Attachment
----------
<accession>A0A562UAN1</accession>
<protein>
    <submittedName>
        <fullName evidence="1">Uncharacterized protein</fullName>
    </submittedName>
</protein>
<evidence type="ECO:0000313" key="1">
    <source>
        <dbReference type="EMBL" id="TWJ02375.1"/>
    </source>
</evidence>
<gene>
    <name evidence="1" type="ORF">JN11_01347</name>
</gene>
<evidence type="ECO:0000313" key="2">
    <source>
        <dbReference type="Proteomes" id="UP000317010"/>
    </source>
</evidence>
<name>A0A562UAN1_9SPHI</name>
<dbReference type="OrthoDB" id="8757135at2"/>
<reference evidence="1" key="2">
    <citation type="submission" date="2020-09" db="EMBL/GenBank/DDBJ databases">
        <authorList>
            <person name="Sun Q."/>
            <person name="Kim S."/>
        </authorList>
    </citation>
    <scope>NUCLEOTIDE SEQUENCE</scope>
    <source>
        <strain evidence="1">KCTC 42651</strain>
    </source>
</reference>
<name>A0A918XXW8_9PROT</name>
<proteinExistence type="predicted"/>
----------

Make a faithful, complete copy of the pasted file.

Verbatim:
<accession>A0A562UAN1</accession>
<protein>
    <submittedName>
        <fullName evidence="1">Uncharacterized protein</fullName>
    </submittedName>
</protein>
<evidence type="ECO:0000313" key="1">
    <source>
        <dbReference type="EMBL" id="TWJ02375.1"/>
    </source>
</evidence>
<gene>
    <name evidence="1" type="ORF">JN11_01347</name>
</gene>
<evidence type="ECO:0000313" key="2">
    <source>
        <dbReference type="Proteomes" id="UP000317010"/>
    </source>
</evidence>
<name>A0A562UAN1_9SPHI</name>
<dbReference type="OrthoDB" id="8757135at2"/>
<reference evidence="1" key="2">
    <citation type="submission" date="2020-09" db="EMBL/GenBank/DDBJ databases">
        <authorList>
            <person name="Sun Q."/>
            <person name="Kim S."/>
        </authorList>
    </citation>
    <scope>NUCLEOTIDE SEQUENCE</scope>
    <source>
        <strain evidence="1">KCTC 42651</strain>
    </source>
</reference>
<name>A0A918XXW8_9PROT</name>
<proteinExistence type="predicted"/>